Dan Byman and Natan Sachs offered many insights about Israel’s alleged attacks on Syria. Three follow-up questions/comments:
1. If Assad’s fortunes decline and he becomes desperate to attack Israel to divert attention from his problems and/or to try to unify Syrians, does it really matter whether Israel has attacked recently? Isn’t Israel already an all-purpose bogeyman given the last 65 years?
2. I think we should be more careful about the context in which we talk about quiet borders. Yes, Israel’s border with Hezbollah has been quiet since 2006 when compared with before. Yes, the Israel-Syria line in the Golan has been quiet. But in the last decade, Israel attacked an Islamic Jihad camp in Syria, bombed Syria’s nuclear facility, and hit weapons 3x (so far) during the civil war. The authors also note “the Assad regime tried to create a crisis by pushing Palestinian refugees living in Syria to return to Israel to divert attention from the crackdown.” Is that quiet?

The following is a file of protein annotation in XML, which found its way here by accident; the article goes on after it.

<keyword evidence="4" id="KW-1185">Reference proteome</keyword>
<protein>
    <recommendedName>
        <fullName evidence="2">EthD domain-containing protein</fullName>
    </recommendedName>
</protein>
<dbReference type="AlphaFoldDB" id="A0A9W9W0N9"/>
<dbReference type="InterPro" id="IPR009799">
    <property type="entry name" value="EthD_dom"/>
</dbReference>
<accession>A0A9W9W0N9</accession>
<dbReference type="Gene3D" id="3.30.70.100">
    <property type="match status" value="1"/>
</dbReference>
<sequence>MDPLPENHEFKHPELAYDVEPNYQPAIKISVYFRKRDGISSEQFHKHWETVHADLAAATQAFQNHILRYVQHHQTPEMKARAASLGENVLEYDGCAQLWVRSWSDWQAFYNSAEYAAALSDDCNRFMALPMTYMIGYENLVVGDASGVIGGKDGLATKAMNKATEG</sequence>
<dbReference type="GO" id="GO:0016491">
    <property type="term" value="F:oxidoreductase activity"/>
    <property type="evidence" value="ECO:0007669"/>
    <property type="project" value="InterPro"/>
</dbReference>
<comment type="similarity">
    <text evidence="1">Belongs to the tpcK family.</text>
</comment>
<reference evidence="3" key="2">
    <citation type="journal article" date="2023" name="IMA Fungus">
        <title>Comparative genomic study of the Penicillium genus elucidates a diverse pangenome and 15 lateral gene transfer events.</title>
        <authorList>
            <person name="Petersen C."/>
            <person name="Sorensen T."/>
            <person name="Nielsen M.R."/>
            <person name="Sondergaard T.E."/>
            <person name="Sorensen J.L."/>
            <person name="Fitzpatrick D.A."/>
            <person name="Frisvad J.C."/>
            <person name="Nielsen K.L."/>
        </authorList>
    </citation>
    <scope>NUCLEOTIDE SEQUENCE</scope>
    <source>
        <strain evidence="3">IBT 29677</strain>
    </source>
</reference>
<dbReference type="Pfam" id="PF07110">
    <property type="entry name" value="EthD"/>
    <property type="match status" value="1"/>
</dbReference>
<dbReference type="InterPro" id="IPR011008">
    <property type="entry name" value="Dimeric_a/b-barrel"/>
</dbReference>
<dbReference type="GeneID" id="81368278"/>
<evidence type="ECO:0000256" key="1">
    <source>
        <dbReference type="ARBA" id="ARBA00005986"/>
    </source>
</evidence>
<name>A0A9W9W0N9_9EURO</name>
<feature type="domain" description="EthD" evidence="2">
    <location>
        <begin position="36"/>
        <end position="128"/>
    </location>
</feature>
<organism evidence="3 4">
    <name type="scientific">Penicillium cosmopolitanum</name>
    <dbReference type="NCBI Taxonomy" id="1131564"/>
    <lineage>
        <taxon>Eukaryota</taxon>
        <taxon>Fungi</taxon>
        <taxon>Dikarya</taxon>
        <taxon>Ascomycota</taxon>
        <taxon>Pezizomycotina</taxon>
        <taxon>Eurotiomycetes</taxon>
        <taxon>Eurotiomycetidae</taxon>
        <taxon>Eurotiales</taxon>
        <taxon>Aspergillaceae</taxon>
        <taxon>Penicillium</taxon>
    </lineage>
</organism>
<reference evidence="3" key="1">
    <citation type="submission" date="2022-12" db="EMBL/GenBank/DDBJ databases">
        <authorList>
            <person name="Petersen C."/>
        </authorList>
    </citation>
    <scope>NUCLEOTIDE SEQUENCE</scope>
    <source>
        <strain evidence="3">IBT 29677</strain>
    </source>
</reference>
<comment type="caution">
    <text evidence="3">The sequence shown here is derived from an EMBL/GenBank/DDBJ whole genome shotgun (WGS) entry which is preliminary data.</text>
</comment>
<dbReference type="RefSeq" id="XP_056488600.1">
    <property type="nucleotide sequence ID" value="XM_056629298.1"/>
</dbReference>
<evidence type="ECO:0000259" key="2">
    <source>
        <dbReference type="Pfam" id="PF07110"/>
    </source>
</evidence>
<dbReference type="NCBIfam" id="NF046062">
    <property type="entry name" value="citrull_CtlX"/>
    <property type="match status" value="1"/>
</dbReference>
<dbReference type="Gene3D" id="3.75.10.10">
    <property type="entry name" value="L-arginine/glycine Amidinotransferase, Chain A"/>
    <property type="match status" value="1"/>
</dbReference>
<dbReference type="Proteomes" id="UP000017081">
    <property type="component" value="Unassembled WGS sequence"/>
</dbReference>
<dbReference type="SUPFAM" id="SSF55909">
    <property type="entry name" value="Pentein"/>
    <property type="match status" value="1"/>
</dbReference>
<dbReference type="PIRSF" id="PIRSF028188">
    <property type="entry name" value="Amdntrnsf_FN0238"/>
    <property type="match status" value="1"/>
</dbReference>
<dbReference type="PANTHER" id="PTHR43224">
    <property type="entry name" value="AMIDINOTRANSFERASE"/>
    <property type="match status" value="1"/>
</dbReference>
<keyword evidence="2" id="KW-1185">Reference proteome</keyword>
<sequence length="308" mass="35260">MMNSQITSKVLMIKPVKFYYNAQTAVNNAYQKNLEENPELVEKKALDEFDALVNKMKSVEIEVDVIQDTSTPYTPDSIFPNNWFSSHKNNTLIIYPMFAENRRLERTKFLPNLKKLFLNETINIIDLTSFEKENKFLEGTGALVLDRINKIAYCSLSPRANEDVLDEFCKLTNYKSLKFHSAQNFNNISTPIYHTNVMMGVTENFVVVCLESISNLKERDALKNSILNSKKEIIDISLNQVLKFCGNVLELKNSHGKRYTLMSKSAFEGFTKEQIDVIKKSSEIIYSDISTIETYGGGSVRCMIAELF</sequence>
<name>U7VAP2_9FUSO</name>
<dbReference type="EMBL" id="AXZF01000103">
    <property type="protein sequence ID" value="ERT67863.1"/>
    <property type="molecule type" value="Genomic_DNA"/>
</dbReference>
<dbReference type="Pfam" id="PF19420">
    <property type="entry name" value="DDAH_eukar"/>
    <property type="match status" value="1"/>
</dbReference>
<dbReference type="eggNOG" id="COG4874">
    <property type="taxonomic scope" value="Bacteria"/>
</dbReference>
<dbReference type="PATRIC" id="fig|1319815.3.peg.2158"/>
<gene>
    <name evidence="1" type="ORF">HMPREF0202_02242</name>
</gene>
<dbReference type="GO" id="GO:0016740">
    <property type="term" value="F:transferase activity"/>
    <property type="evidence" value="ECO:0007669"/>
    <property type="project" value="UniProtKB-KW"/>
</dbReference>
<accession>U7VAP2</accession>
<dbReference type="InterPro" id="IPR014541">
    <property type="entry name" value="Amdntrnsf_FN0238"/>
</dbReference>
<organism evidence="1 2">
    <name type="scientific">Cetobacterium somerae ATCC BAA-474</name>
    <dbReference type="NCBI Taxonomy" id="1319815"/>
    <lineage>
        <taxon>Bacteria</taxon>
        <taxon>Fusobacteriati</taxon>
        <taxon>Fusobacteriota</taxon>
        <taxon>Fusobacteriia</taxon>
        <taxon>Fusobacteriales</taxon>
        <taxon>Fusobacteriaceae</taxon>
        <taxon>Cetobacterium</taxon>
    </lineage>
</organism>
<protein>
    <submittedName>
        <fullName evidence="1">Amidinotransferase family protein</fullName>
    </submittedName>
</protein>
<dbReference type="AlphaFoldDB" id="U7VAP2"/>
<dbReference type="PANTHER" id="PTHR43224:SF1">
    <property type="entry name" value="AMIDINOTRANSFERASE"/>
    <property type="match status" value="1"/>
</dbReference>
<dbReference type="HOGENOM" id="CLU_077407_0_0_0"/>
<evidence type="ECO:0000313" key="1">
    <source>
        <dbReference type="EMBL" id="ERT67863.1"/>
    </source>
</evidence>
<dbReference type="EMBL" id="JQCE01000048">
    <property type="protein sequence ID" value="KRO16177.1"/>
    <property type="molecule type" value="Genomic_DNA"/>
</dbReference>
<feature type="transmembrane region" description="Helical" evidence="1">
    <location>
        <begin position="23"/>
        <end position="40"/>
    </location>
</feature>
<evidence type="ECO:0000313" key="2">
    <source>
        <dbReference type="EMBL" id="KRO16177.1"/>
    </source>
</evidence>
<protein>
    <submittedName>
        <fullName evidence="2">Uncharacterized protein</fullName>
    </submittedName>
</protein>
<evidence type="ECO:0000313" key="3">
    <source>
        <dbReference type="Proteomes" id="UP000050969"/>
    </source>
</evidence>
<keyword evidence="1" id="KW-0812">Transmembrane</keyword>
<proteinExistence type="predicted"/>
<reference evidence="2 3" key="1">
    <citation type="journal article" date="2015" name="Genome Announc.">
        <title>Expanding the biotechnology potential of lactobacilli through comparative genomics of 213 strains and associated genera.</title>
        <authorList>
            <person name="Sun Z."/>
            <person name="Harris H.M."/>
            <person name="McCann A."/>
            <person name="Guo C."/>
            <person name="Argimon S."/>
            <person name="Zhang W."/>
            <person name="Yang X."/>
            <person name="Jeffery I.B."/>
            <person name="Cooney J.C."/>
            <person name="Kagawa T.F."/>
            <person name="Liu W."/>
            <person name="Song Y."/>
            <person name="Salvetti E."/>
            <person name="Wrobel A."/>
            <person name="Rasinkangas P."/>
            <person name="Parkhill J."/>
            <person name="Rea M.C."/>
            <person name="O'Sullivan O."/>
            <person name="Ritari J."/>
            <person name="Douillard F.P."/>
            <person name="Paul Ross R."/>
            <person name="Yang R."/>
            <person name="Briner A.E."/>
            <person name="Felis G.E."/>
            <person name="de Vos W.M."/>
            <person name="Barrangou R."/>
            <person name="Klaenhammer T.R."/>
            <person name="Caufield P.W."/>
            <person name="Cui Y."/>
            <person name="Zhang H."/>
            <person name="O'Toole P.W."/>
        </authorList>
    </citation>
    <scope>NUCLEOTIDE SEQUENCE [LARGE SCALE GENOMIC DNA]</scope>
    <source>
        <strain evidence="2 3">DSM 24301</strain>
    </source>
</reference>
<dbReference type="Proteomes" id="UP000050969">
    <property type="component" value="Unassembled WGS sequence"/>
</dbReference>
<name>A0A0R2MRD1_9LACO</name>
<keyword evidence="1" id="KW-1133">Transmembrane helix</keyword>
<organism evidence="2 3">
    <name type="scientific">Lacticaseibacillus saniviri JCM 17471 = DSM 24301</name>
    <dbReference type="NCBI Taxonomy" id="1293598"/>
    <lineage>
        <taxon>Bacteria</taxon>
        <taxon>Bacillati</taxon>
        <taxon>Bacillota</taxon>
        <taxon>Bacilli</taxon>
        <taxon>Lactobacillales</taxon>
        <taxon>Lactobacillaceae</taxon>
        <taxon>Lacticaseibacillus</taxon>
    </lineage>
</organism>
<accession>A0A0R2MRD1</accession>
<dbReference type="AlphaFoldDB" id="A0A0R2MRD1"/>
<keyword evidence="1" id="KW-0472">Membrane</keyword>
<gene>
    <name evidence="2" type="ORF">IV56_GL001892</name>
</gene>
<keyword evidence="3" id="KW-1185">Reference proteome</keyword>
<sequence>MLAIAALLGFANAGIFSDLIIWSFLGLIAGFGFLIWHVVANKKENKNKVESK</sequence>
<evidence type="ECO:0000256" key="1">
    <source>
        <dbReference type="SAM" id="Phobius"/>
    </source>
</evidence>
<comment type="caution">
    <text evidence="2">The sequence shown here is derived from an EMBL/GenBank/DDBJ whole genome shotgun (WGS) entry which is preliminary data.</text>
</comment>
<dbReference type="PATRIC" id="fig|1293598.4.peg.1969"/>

Moreover, when one mode of attack gets quiet (e.g. fewer border skirmishes), others may heat up. Israel and Syria did not fight in the Golan in the 1980s but they both contributed to a violent mess in Lebanon next door. Hezbollah may not be launching missiles at Israel but it may have poked Israel via drones and allegedly organized an attack that killed Israelis in Bulgaria. Quiet in one aspect or area of the relationship may only be part of the full picture of relations.
3. The authors would like the United States, “to coordinate allied interventions so together they make it more likely that Bashar’s regime will fall and Syria will return to stability.” Does that have to be overt coordination or could it be done in private?